The Principle of Proportionality Under International Humanitarian Law and Operation Cast Lead
Robert Perry Barnidge Jr.
University of Reading - School of Law
December 1, 2010
NEW BATTLEFIELDS/OLD LAWS, William C. Banks, ed., Columbia University Press, September 2011
This chapter critically examines the principle of proportionality under international humanitarian law and contextualizes its vulnerabilities by looking at Israel’s actions during Operation Cast Lead in the Gaza Strip between December 27, 2008, and January 18, 2009. It begins by providing a black letter law overview of the principle. Although widely accepted, the proportionality principle suffers from significant shortcomings that impact its usefulness as a predictable tool for distinguishing between the lawful and the unlawful, particularly in the context of asymmetrical warfare. These shortcomings exist at both a theoretical level, in the abstract, and at a practical level. To focus these discussions, the second half of this chapter looks at the largely negative international reaction to Israel’s actions during Operation Cast Lead. This reaction, which was, and has been, typically couched with a feigned certainty that belies and leaves unanswered the theoretical shortcomings of the principle of proportionality, suggests that, more often than not, proportionality acts as the ultimate exemplar of law used instrumentally, as a tool to further a particular politics and paradigm of power.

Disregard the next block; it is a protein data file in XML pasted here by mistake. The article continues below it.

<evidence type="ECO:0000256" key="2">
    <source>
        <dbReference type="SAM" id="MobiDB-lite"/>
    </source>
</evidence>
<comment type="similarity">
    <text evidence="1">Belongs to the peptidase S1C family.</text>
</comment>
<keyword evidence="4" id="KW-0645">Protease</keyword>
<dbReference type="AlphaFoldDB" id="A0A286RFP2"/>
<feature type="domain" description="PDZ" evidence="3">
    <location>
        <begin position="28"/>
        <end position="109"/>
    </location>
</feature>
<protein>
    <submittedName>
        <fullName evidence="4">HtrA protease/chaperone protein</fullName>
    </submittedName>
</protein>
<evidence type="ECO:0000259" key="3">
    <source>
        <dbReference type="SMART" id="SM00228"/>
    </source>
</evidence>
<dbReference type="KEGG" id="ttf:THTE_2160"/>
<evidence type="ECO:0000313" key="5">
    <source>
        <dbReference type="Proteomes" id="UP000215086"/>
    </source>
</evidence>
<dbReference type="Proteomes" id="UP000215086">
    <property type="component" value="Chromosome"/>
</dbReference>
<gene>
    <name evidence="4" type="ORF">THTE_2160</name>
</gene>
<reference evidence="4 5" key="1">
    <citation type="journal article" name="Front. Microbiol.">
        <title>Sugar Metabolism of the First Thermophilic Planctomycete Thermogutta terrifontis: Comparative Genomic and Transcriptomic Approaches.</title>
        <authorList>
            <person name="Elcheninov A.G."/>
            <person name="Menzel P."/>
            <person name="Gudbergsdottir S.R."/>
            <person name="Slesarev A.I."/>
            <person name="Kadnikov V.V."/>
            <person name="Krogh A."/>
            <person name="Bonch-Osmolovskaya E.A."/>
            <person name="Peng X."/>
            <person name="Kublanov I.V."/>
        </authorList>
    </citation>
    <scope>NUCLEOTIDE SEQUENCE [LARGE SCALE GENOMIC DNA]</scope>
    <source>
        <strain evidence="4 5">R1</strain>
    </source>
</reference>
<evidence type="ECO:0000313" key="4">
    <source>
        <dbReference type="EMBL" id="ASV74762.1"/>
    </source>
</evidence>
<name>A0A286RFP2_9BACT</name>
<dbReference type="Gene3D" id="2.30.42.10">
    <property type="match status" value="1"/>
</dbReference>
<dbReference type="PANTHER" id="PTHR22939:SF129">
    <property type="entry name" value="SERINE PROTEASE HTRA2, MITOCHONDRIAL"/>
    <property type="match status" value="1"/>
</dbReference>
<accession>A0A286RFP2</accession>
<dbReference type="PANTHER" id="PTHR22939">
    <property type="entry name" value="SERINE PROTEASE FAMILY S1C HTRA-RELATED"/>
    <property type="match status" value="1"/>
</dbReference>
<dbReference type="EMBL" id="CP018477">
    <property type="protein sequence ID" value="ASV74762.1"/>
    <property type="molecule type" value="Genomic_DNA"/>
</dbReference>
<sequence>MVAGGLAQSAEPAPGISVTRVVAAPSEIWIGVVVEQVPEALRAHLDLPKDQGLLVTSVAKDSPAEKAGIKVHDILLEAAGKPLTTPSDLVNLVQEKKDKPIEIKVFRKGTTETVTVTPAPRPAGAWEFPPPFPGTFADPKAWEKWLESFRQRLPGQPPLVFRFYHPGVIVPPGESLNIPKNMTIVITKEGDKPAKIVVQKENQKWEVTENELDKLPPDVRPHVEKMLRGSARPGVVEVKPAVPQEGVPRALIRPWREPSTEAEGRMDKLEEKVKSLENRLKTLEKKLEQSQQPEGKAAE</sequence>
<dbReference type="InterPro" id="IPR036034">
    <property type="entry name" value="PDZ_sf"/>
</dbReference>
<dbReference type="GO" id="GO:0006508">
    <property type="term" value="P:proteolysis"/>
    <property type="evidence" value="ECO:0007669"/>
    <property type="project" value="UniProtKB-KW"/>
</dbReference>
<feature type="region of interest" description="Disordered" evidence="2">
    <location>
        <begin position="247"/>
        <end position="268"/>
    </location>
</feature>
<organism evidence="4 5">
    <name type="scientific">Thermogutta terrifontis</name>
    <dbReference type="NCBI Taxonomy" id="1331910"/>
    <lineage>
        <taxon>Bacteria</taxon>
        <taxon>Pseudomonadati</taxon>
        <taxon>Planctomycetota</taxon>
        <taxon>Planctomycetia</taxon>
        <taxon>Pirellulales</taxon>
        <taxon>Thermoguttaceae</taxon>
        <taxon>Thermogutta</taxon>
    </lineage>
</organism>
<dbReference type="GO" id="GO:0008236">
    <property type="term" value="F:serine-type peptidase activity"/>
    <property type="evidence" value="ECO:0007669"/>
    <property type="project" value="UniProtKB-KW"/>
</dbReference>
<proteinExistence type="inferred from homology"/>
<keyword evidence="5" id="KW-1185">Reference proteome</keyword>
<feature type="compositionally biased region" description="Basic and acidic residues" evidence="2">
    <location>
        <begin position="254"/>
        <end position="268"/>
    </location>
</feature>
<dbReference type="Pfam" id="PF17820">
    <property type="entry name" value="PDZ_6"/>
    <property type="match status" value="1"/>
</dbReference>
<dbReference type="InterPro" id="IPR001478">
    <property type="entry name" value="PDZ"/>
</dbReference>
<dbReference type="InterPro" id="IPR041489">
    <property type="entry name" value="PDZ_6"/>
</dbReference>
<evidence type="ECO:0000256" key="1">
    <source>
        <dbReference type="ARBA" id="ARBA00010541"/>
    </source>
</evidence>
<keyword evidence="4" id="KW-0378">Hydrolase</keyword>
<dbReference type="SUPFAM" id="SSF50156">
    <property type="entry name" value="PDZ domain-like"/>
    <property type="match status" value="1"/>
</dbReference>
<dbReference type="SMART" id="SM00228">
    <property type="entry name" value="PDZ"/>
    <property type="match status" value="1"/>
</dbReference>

Number of Pages in PDF File: 38Accepted Paper Series
Date posted: December 3, 2010 ; Last revised: January 4, 2012
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